[SciPy-dev] reimplementation of lfilter
Charles R Harris
Wed Sep 23 10:31:10 CDT 2009
On Wed, Sep 23, 2009 at 9:07 AM, Sturla Molden <firstname.lastname@example.org> wrote:
> David Cournapeau skrev:
> > It can be a full rewrite, but still should be sent as patches. If I am
> > the one to review, I would prefer this way. That's especially
> > important to track regressions.
> Well.. I didn't intend this for inclusion in SciPy, at least not in the
> beginning. I needed it for some neuroscience software I am writing.
> > It is a fundamental problem of C++. Different compilers do not
> > propagate exceptions the same way, and that's a problem when different
> > compilers are involved (happens easily when the C and C++ compilers
> > are not the same, for example). That has been a problem on every new
> > platform I have tried to port numpy and scipy to.
> Does this mean we cannot use g++ to compile extensions at all, when
> Python VM is compiled with MSVC? Or does the rule just apply to the
> particular extension, like C and Fortran runtimes?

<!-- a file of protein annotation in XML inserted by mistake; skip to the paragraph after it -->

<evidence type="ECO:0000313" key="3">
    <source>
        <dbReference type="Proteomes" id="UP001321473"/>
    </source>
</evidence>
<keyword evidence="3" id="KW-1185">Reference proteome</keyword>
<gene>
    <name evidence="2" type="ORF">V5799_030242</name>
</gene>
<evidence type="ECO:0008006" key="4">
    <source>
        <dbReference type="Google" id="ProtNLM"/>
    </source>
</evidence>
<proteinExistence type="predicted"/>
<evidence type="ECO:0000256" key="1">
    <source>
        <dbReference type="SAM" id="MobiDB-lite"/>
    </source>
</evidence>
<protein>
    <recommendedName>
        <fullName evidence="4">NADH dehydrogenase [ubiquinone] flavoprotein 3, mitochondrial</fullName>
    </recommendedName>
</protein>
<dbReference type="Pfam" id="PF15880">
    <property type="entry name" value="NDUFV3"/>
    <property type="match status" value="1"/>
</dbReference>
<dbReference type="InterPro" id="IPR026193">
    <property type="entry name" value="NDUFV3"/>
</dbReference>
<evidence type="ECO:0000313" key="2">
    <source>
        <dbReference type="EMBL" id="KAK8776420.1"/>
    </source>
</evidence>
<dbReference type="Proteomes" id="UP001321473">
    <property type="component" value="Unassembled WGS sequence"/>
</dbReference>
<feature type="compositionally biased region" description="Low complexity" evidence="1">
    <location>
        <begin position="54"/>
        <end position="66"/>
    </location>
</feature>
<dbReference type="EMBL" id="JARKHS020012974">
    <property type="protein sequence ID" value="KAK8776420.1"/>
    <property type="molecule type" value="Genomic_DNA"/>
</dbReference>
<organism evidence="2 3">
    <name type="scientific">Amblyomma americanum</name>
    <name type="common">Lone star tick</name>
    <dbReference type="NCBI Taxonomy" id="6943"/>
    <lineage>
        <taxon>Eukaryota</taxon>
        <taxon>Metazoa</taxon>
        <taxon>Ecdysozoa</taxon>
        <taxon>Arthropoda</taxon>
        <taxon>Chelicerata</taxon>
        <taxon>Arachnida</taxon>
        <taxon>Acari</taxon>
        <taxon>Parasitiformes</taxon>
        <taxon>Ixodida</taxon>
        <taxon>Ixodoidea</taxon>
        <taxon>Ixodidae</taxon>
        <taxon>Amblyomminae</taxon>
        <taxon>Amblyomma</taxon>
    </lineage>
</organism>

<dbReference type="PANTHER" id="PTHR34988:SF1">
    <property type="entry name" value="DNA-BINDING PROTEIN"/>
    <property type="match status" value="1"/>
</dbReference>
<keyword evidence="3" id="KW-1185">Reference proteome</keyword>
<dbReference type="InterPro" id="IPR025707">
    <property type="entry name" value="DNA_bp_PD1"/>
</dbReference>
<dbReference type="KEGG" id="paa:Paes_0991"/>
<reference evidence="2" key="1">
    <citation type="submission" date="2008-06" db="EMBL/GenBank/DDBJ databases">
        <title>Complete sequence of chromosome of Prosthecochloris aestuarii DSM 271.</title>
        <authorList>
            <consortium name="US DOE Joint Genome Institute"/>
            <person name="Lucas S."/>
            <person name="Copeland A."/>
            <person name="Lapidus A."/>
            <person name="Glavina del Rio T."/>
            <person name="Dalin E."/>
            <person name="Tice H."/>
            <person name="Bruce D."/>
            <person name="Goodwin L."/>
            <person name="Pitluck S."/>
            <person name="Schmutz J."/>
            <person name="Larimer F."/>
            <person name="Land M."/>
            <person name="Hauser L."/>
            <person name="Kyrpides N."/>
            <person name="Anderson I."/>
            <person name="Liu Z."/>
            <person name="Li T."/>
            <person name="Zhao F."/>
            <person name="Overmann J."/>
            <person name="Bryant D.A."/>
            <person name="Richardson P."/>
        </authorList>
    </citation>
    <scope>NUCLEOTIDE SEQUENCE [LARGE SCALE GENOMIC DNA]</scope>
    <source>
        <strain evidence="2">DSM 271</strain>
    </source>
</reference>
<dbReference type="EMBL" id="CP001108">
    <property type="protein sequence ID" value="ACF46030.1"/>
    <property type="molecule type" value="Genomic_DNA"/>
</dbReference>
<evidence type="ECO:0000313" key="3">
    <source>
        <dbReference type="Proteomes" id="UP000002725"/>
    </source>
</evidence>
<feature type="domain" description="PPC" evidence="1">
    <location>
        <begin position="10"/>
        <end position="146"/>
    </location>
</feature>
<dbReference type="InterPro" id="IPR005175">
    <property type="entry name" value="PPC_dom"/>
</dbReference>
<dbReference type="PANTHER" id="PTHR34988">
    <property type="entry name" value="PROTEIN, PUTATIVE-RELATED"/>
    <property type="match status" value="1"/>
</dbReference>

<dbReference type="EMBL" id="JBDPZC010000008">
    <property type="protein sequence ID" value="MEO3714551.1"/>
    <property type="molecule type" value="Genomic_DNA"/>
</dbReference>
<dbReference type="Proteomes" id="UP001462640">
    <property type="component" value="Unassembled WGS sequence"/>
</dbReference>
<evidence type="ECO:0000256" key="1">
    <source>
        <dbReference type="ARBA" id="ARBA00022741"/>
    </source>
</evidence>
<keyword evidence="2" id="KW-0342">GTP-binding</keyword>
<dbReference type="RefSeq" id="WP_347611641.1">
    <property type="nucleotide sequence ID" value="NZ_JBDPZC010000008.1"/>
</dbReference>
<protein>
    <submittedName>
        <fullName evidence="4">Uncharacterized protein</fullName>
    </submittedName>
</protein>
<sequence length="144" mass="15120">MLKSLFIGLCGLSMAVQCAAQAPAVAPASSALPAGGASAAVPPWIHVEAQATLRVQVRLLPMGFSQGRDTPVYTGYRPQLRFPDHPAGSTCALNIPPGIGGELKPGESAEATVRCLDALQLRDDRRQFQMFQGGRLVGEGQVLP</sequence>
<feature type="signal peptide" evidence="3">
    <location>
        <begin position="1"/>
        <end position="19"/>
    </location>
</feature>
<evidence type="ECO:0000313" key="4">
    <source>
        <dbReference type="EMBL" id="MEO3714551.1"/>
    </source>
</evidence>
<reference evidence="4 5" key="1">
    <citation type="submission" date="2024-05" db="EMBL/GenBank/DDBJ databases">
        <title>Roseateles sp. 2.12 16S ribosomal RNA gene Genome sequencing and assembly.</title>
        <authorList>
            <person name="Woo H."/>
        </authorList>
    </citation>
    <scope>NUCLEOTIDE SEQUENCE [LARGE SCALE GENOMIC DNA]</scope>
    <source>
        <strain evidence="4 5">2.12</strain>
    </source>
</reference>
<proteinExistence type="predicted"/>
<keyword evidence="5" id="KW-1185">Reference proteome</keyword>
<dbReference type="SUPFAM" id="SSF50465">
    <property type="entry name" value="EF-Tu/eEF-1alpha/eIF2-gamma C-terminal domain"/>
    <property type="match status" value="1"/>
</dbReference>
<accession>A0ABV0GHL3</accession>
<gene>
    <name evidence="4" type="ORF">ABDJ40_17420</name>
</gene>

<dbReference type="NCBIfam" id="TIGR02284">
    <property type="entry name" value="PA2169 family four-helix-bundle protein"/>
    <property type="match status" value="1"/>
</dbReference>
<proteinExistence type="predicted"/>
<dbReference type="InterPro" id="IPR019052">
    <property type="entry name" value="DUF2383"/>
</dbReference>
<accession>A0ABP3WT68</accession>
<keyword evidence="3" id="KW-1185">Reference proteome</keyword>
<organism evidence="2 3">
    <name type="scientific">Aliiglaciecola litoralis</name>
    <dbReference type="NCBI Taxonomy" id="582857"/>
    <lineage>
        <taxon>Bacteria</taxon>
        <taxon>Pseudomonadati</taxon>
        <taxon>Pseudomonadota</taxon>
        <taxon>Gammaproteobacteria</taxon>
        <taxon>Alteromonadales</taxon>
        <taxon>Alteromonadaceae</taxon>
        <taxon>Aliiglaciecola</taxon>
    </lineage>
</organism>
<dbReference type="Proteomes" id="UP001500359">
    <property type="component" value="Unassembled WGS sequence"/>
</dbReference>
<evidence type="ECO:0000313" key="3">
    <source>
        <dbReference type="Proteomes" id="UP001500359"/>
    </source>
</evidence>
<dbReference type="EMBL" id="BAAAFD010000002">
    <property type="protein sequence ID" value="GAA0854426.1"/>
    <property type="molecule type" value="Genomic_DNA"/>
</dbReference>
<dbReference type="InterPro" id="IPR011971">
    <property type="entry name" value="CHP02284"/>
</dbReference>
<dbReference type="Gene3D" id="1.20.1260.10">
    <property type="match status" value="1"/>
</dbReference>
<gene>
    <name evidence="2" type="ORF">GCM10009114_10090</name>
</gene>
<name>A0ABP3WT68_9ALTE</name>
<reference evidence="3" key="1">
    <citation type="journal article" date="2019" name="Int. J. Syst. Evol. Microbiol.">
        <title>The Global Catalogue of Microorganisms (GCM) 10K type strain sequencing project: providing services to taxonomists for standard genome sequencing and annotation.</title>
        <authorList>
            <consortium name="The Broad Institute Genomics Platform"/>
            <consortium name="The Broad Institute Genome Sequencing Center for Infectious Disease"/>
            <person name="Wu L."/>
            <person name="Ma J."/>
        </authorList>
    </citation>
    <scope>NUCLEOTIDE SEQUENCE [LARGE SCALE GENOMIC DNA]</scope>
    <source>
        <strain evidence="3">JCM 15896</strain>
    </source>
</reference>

> I don't like the complexity of C++. But it has some advantages over C
> for scientific computing; notably STL containers, templates for
> generics, the std::complex<> type, and so on. The problem with C++ is
> that it encourages bloat ugly style, and OOP stuff is etter left in
> I personally like exceptions because they remove the need for lot or
> error checking. In C, we can achieve almost the same effect using
> setjmp/longjmp. Is that bad style as well?
The setjmp/longjmp machinery has been used (zeros.c, for instance), but I
thinks it makes the C code less transparent and should be avoided unless the
traditional use of return values is so ugly you can't bear to look at the
code. C really doesn't have very good error handling, that may even be a
feature in a low level language.
It might be useful to think up some way that setjmp/longjmp could be used in
some sort of standard error handling template.
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